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Environment

Big Animals Poop Out, Study Of Daring Doo

by Stephen K. Ritter
February 1, 2016 | APPEARED IN VOLUME 94, ISSUE 5

 

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Credit: Shutterstock
Giant animals: Giant poop.
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Credit: Shutterstock
Giant animals: Giant poop.

Once upon a time, giant mammoths roamed Earth and the oceans teemed with great whales. These creatures ate massive quantities of food and deposited equally massive quantities of poop. A new study shows that these big animals and others like them, along with vast flocks of seabirds, schools of migrating fish, and herds of grazing animals, played a more vital role in keeping the planet fertile than previously believed.

An international team led by ecologist Christopher E. Doughty of Oxford University notes that the animals, through their poop, pee, and, upon death, decomposing bodies, transported nutrients throughout the seven seas and to all corners of the continents. However, the declining population and extinction of many animals since the last ice age12,000 years ago has deeply disrupted Earth’s nutrient cycling system (Proc. Natl. Acad. Sci. USA 2015, DOI: 10.1073/pnas.1502549112).

The team collected data about historic and current animal populations and applied a set of mathematical models to estimate the movement of nutrients in the oceans and across land. Scientists studying nutrient cycling have traditionally focused on weathering of rocks and the collective activity of bacteria and other microorganisms, assuming that animals were passive consumers of nutrients. “This study challenges the bottom-up bias that some scientists have—that microbes are running the show, and phytoplankton and plants are all that matter,” says team member Joe Roman, a whale biologist at the University of Vermont.

Before the rise of humans, the world once had 10 times as many whales, 20 times as many fish, double the number of seabirds, and 10 times as many large herbivores, the study notes. Domestic animals, such as cows, haven’t taken over the nutrient distribution role—fences constrain the “movements” of domestic animals and their nutrients. Overall, the scientists calculate that Earth’s “animal-powered, planetary pump” may have dropped to just 6% of its former capacity. That means because Earth is not deep in doo-doo, it is in deep doo-doo.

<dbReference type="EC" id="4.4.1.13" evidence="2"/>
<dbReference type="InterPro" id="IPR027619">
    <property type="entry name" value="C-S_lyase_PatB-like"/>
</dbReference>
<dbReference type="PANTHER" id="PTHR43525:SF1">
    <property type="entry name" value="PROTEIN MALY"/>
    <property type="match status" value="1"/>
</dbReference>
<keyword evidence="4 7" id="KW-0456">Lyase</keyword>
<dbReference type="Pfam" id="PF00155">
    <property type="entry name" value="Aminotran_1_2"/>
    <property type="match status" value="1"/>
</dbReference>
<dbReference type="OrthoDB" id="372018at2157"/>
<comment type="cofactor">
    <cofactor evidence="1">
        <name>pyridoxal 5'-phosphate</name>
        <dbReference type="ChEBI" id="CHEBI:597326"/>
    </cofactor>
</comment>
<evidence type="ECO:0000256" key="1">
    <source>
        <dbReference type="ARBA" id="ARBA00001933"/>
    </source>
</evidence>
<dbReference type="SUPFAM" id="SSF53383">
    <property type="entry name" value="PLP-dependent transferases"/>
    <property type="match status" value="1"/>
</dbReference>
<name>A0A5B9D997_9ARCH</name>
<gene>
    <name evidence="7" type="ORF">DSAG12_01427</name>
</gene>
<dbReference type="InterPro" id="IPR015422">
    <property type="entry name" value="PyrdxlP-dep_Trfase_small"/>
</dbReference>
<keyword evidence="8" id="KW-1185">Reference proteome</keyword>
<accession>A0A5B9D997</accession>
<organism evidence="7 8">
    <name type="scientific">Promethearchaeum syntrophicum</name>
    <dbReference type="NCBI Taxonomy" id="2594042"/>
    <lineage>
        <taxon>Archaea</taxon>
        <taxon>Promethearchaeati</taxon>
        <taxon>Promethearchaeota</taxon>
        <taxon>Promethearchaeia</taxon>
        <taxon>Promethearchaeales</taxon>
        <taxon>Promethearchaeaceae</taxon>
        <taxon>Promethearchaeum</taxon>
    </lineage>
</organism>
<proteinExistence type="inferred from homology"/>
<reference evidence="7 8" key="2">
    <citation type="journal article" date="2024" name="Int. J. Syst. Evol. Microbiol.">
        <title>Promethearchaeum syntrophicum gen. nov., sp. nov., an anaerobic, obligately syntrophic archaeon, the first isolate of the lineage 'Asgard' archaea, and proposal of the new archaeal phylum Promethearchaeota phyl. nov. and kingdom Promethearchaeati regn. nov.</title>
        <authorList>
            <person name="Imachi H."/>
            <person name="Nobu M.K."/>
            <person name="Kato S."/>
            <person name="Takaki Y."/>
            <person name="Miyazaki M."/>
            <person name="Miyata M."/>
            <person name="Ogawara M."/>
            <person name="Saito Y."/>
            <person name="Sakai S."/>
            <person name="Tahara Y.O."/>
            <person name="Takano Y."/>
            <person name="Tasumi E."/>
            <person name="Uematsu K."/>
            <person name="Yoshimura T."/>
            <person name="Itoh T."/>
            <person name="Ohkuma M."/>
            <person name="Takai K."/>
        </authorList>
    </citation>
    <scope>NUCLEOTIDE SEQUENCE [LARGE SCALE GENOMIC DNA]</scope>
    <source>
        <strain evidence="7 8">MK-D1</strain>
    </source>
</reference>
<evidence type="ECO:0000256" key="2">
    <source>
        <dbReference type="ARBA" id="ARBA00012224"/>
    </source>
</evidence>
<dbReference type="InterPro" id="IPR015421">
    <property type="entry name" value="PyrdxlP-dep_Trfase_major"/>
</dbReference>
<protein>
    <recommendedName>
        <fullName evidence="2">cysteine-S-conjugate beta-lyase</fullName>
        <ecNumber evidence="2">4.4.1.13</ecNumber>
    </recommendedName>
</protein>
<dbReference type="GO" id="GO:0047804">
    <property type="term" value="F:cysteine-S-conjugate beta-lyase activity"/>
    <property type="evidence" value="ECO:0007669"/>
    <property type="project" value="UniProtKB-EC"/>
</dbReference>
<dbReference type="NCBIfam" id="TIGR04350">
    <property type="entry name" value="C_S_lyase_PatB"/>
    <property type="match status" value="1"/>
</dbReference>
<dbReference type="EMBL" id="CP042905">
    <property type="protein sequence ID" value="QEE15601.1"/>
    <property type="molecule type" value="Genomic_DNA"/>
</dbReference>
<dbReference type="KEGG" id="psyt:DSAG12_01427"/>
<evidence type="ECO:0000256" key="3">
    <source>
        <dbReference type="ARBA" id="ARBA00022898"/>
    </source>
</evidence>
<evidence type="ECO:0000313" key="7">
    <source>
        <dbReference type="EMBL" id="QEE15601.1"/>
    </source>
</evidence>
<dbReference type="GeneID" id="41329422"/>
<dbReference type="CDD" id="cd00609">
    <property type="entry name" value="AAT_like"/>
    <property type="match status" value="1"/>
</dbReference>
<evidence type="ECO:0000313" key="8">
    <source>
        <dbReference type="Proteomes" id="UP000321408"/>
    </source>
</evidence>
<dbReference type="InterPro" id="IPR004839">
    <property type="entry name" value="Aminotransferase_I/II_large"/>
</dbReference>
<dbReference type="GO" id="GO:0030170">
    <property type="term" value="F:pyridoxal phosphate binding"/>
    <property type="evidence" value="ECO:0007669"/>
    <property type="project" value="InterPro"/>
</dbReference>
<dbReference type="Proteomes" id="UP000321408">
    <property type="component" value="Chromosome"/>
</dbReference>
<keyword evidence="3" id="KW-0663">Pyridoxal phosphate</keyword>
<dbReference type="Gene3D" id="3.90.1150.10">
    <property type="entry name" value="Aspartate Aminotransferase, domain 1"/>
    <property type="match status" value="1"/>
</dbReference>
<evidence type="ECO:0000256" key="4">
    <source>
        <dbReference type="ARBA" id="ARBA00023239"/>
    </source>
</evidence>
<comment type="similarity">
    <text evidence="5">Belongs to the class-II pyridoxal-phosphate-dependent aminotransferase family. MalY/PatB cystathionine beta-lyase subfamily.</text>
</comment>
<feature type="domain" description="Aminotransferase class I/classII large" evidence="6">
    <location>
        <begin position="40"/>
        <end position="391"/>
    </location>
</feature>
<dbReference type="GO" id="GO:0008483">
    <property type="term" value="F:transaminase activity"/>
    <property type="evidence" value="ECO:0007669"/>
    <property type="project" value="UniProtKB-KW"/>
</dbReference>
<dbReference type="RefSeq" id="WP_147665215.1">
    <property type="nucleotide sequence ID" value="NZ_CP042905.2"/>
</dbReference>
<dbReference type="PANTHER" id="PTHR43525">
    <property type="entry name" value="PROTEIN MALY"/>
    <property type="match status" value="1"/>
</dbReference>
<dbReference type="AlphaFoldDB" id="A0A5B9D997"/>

Speaking of being in deep doo-doo, a Washington State University researcher who studies how to turn dairy cow manure into natural gas for electricity generation falsified data published in a journal article. The paper has now been retracted, and the episode has cost the researcher his academic job. The excuse given: The scientist’s lab notebook was blown into a manure pit and lost. Details of the loss were reported by the blog Retraction Watch.

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Credit: Clean: Soil, Air, Water/Shutterstock
Foul moovement: Paper retracted for falsified data.
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Credit: Clean: Soil, Air, Water/Shutterstock
Foul moovement: Paper retracted for falsified data.

First author Craig Frear was a Ph.D. student at WSU when the 2011 study was carried out and an assistant professor there at the time of the recent investigation. Frear and his colleagues were using an anaerobic digester to study how mixing in restaurant and other types of organic waste with animal waste could improve the economics and environmental benefits of manure manipulation (Clean: Soil, Air, Water 2011, DOI: 10.1002/clen.201000316).

One of Frear’s lab mates discovered a data discrepancy when he was doing follow-up research and called bullshit. When asked to present his original notes, Frear couldn’t because on a windy day his notebook “was blown into a manure pit” at the university’s dairy farm, he told investigators. In addition, computer files had been overwritten during the data analysis to such an extent that he lost track of the original data. So in a feat of daring doo, Frear re-created the numbers, including a little doctoring to show the digester was producing more methane than it actually was.

Frear has resigned from WSU but still appears to be research director at Regenis, a company that makes anaerobic digesters, and on the board of directors of the American Biogas Council.

Steve Ritter wrote this week’s column. Please send comments and suggestions to newscripts@acs.org.

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